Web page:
By Jessica Cassyle Carr
Low Skies All the Love I Could Find (Flameshovel)
On the new album from the atmospheric, brooding and down-tempo Low Skies, the band has replaced massive crescendos and guttural wails with gentler song structures and soft vocal harmonies. It's less risky, but more listenable while keeping with their amazing ability to create a setting, plant a mood and turn you loose with only distance and detached reverie to hold you.
Eef Barzelay Bitter Honey (spinART)
The actual "Ballad of Bitter Honey," while in the typical folkster vein, begins with a line about booty dancing next to Ludacris, while Nelly's bodyguards agree that the other hoochie skanks "ain't got shit on me." This type of juxtaposition is usually winning but often cheap (i.e. Ben Folds' amusing cover of Dr. Dre's "Bitches Ain't Shit"). Yet it works here, fortunately and partially because the Clem Snide singer/guitarist/songwriter quickly gets down to the business of pounding out some lovely little songs, using refined vocals and the acoustic guitar to its full potential. The apt album title should have English linguists everywhere rejoicing.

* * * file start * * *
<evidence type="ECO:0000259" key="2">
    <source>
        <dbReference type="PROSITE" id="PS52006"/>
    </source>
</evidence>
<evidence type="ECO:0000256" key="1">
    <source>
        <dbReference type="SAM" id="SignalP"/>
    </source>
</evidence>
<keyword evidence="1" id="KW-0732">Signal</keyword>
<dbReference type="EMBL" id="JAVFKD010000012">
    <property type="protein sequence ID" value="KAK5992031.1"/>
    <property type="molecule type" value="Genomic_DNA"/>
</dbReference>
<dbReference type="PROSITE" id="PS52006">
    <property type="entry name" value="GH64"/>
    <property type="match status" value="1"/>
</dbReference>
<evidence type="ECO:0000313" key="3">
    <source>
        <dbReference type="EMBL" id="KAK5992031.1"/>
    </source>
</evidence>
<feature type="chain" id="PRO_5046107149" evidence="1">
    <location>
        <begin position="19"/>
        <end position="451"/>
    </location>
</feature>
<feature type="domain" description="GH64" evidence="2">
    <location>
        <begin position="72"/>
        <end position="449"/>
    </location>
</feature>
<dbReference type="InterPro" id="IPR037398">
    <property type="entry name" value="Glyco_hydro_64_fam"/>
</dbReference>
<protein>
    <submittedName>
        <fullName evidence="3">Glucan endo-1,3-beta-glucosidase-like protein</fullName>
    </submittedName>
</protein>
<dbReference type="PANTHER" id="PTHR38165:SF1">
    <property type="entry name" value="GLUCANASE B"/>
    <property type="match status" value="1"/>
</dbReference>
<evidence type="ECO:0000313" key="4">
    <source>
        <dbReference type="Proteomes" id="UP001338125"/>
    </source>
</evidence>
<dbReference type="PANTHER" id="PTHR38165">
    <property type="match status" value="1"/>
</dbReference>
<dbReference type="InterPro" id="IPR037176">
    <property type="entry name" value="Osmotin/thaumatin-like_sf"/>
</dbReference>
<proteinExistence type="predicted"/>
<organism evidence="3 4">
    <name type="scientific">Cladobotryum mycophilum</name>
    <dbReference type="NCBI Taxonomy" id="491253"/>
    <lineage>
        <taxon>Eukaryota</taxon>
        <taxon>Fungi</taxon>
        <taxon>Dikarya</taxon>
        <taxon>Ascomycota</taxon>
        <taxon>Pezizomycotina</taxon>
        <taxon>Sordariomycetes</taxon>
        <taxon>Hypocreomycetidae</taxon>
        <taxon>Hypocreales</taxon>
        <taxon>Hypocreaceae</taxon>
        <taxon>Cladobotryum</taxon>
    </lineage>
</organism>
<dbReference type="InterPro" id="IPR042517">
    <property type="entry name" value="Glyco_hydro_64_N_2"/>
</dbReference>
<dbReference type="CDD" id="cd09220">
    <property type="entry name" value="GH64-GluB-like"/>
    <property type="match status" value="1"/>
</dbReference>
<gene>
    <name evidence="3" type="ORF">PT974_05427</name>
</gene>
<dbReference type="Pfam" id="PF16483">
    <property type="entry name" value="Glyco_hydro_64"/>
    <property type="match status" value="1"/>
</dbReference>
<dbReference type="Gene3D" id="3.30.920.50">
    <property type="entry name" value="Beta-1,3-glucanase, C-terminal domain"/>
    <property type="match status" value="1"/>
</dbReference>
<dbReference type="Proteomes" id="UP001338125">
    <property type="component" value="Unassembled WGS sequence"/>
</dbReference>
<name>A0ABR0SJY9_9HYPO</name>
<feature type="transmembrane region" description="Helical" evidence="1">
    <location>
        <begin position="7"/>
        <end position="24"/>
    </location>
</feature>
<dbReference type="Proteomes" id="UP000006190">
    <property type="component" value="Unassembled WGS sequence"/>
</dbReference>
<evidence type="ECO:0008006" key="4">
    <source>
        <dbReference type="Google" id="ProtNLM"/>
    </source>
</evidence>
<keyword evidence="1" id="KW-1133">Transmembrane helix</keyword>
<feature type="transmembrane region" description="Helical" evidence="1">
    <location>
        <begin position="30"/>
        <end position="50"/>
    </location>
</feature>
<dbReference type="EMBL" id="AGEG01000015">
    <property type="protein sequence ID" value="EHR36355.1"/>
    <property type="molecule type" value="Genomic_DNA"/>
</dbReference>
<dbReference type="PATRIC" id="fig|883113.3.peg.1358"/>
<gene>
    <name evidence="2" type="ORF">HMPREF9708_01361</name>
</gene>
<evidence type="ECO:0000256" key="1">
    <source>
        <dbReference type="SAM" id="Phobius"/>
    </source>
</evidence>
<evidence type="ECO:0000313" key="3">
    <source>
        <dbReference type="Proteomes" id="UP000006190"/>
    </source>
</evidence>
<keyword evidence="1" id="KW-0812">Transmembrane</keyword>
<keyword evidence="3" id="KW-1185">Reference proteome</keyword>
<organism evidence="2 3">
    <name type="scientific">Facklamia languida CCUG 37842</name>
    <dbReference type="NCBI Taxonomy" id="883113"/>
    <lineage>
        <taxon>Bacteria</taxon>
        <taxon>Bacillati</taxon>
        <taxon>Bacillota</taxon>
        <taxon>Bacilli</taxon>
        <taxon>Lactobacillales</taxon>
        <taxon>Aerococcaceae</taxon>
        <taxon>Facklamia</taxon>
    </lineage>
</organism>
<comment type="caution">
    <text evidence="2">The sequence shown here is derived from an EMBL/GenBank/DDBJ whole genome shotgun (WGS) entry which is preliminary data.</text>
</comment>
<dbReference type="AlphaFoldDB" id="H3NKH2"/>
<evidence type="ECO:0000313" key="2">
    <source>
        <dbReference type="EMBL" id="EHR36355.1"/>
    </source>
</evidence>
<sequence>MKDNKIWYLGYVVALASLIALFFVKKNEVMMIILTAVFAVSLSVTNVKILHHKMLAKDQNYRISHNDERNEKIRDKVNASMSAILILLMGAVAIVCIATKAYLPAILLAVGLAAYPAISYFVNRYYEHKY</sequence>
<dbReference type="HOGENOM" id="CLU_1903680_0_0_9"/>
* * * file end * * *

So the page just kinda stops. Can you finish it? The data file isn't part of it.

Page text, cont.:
Mudhoney Under A Billion Suns (Sub Pop)
After rocking for nearly 20 years, pretty much establishing Sub Pop Records and, well, you know the rest of the story (Seattle, blah, blah, blah), the underappreciated Mudhoney has released their umpteenth album. It's got the same general feel with fuzzy guitars, a snotty disposition, etc., but I'd say this is a blip on the band's discography. It's also a bit overproduced.
Frogbelly and Symphony • Modus Operandi • alternative, punk at Duke City Sound Stage
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